How The Pandemic Has Accelerated Demand For Online Education
How has the pandemic accelerated the demand for online education? originally appeared on Quora: the place to gain and share knowledge, empowering people to learn from others and better understand the world.
Answer by Dan Avida, CEO and Co-Founder of Engageli, on Quora:
The shift to embracing online learning was happening before the pandemic. Most universities were already offering distance learning in some shape or form, but doubled down during Covid.
This experience of the past year, while at times uncomfortable, accelerated the discovery by educators and students alike of the many benefits of online learning, including increased accessibility, flexibility and collaboration. In fact, a 2021 study
found that 68% of students are interested in a combination of in-person and online instruction. This demand is one signal that online education has ample room for growth, even beyond the pandemic.
Anecdotally I’ve heard from instructors that online learning has changed the way they teach and allowed them to reach many more students and interact more frequently. Many have shifted to focus on group work exercise and it has had some incredible outcomes. A professor at a top university in California mentioned that the group work they were able to deploy online deepened student engagement as well as attendance. There was a level of sharing, collaboration and accountability that they didn’t see in their face-to-face classrooms.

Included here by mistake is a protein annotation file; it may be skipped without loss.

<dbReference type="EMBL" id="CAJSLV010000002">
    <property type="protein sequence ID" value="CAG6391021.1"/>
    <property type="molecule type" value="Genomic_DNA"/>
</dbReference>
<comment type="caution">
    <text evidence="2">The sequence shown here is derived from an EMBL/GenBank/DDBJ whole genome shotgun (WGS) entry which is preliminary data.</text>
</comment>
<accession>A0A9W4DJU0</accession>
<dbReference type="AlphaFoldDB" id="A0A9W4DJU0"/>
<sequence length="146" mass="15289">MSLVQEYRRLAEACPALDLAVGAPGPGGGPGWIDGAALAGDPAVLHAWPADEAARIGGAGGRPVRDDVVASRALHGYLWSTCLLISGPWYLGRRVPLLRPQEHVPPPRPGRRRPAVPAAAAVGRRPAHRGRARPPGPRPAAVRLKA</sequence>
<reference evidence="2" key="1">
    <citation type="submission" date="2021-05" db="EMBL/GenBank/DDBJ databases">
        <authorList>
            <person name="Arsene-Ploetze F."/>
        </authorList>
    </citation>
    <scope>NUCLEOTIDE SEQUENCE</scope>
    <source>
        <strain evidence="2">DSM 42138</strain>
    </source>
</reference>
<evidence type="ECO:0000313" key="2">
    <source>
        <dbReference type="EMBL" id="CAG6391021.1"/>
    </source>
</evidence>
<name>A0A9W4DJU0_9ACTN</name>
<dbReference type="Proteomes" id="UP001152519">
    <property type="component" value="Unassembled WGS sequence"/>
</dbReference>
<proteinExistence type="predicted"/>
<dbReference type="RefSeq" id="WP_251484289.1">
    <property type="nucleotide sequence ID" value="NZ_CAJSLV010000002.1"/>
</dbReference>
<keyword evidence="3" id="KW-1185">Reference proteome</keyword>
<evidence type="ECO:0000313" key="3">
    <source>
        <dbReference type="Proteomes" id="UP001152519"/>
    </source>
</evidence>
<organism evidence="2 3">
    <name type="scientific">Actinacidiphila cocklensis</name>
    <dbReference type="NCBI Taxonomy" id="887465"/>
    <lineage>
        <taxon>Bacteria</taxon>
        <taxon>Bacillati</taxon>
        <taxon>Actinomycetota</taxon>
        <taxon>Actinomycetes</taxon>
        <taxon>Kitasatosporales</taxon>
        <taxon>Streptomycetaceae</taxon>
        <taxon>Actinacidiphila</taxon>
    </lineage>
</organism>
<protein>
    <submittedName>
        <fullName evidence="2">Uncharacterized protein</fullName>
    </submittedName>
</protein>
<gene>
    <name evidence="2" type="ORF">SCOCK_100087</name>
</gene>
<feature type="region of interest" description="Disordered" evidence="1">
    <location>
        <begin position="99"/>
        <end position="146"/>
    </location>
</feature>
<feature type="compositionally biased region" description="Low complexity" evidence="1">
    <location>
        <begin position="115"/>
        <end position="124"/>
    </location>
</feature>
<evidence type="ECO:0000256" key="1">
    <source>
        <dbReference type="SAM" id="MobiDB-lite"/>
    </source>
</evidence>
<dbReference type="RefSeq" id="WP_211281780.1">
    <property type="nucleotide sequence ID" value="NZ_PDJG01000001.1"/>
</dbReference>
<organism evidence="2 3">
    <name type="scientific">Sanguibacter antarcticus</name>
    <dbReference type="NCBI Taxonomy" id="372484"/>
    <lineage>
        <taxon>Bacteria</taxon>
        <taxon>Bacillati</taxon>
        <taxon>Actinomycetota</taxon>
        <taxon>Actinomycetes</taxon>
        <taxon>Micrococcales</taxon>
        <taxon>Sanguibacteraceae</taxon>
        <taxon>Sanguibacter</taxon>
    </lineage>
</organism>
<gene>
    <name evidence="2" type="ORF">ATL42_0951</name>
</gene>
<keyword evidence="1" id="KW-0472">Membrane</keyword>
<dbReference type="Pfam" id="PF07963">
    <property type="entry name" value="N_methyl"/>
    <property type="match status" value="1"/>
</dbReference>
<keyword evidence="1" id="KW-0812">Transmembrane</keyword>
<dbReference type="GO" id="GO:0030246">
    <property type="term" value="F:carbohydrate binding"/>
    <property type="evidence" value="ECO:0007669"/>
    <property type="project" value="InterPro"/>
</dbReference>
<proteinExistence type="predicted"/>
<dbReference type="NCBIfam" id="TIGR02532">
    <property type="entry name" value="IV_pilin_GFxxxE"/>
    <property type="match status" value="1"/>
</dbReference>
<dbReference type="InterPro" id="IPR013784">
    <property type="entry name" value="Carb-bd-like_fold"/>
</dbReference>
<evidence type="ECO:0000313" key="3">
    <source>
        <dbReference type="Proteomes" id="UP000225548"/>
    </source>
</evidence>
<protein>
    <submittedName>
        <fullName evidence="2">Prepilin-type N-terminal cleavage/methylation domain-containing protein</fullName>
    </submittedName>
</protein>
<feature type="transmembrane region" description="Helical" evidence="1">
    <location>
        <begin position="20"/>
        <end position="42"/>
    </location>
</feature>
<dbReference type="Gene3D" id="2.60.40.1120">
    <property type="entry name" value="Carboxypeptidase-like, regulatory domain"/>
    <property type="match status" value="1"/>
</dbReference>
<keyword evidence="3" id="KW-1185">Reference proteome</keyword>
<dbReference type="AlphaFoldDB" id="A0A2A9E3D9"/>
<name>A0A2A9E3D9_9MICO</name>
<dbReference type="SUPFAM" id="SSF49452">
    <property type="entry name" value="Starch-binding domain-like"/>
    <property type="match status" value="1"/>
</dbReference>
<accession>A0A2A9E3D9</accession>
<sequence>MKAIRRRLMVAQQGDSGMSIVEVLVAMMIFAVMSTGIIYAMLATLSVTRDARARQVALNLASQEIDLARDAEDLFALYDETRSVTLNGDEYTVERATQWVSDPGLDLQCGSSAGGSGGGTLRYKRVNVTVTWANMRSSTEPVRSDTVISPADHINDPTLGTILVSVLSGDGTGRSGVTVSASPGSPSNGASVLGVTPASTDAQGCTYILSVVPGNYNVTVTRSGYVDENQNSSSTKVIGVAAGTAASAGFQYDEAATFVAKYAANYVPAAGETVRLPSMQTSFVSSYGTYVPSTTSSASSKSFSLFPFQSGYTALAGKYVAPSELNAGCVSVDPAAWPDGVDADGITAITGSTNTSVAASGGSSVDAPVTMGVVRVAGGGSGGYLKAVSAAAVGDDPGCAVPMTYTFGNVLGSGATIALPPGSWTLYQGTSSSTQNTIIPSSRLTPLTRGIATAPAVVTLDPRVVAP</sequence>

Another conversation with a vice provost highlighted the evolving thinking about when in-person interactions are needed. Where initially it was thought that having groups meet was a prerequisite to effective remote collaboration and meaningful community building, this past year proved out that thoughtful online facilitation and the ability to easily connect in an ad-hoc way can also result in valuable community connections and learning. It has him rethinking the possibilities for semi-residential programs and the huge value of having a digital classroom that can be reserved for a set of students 24/7.
2020 was an unprecedented year, and many more people have gotten a taste of what’s possible with online education. As schools and college campuses begin to reopen this fall, I do think that we’ll see a shift in the system to provide a spectrum of learning opportunities, in particular with large growth in online learning.
Source : forbes.com